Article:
"Sri Lanka requires a resettlement scheme which would prevent sporadic shanties from coming up," says Social Services Minister, Sumedha Jayasena. But Jayasena and her Ministry do not possess such.

Margin for disasters

Furthermore, such resettlement given the present context should also keep a huge margin for natural disasters, as the island proves more vulnerable to natural calamities than before.

The poor slum dwellers, compelled to live with limited infrastructure and resources, also do not have attractive resettlement packages on offer. But authorities complain that there have been some efforts in Colombo to move shanty dwellers into housing schemes, only to have them return to their original places.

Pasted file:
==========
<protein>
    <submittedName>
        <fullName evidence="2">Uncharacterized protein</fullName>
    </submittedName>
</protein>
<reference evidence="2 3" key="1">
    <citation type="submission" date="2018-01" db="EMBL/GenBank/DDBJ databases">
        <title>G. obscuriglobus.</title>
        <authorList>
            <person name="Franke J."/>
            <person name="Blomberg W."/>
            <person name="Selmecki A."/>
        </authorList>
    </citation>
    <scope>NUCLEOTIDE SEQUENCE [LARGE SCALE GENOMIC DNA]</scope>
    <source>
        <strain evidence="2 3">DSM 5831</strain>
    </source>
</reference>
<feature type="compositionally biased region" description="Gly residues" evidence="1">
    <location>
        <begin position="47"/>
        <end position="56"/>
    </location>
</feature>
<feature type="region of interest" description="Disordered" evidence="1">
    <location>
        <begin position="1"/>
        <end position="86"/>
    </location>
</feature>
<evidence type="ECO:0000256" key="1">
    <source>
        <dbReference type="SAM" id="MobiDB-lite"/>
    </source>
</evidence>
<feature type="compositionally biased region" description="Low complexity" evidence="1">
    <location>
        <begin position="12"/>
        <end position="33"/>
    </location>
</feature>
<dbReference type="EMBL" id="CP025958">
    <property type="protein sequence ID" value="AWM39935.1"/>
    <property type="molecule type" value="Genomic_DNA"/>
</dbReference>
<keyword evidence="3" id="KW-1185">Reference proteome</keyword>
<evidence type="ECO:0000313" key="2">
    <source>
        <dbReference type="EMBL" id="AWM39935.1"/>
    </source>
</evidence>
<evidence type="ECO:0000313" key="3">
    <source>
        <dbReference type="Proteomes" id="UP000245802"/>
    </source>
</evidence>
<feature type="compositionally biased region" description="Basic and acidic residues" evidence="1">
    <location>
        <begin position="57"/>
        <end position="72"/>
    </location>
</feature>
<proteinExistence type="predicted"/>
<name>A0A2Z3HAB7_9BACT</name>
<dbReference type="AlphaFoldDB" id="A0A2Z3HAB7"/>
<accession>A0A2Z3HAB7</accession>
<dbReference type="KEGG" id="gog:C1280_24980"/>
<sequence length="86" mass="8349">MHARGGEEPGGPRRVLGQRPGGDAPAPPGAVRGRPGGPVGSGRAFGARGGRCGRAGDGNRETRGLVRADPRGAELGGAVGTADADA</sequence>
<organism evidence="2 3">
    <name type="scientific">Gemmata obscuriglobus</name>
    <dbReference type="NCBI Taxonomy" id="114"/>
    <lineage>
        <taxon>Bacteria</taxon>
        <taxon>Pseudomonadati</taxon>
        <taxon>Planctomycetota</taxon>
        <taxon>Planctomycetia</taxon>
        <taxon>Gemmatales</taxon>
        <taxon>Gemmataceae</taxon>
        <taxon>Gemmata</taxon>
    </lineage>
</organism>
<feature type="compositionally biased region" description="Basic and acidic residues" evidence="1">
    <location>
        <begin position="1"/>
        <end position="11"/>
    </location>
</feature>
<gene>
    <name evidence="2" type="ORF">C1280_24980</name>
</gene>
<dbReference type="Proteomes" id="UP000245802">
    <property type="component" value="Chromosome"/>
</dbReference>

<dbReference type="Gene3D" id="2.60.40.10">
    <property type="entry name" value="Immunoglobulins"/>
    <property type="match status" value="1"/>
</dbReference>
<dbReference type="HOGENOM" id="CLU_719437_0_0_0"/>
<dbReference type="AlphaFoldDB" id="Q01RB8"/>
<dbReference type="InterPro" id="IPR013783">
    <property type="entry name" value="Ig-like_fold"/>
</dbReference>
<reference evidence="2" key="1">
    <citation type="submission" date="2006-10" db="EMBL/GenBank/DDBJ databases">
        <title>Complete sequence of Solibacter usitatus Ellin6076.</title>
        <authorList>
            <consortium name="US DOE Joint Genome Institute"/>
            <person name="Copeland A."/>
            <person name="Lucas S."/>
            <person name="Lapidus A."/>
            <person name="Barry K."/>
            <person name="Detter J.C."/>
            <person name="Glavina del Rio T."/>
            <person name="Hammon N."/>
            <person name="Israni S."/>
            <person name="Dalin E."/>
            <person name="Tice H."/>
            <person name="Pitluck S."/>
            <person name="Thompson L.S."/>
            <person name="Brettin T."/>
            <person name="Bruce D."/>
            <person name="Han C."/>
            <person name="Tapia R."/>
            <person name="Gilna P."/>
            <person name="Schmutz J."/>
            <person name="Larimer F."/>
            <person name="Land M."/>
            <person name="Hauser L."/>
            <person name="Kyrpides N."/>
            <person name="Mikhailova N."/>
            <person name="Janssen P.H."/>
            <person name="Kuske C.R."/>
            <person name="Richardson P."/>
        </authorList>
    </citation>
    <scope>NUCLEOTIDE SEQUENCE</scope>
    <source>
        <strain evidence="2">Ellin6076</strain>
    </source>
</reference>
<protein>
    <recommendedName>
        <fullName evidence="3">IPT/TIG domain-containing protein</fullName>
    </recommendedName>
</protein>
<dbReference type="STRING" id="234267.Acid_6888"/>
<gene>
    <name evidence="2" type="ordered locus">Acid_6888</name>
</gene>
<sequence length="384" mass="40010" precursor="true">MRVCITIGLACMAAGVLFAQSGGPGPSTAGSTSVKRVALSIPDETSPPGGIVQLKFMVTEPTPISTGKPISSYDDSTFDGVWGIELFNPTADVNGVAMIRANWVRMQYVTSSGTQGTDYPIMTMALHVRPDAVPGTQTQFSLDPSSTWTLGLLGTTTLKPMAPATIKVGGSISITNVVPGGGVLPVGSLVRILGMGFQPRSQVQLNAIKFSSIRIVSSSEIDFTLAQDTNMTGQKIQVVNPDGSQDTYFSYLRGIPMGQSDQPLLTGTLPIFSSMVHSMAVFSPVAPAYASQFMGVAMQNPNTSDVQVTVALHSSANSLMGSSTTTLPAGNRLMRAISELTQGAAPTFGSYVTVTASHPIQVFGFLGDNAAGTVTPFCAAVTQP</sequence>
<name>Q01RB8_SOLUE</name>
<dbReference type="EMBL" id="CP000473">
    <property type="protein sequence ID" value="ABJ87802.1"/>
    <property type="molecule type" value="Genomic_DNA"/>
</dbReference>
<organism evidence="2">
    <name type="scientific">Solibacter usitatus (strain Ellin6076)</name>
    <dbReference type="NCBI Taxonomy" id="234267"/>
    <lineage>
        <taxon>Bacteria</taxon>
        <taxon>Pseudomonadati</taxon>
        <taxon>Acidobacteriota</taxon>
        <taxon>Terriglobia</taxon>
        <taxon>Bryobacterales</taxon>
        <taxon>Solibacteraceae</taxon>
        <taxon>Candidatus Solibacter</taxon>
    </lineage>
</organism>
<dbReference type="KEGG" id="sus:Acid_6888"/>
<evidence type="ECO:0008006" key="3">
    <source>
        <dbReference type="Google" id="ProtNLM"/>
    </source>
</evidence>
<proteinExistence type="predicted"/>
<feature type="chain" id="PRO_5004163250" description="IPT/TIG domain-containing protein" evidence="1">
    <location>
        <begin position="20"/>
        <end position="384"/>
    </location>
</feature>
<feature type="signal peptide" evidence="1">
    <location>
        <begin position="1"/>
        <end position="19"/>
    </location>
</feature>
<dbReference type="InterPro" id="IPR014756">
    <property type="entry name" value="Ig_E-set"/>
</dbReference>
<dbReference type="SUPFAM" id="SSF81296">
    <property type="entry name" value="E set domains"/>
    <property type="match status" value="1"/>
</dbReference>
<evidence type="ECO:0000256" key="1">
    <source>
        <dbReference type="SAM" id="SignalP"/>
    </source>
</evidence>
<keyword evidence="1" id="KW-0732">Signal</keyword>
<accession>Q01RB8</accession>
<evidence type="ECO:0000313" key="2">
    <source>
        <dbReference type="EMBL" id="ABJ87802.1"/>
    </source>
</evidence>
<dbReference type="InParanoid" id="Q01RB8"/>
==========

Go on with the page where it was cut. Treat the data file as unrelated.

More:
"Some even rent and sell the government given properties. It is not easy to help them. Most like to lead the life they are used to," said Jayasena.

Scientists have already warned that Sri Lanka like several other island nations has actually exceeded the "carrying capacity."

With the island already being densely populated, more migration to ‘safer’ areas would mean further stretching of resources. Its devastating impact would be felt by urban areas like Colombo and help breed the prevailing slum culture.


Quote: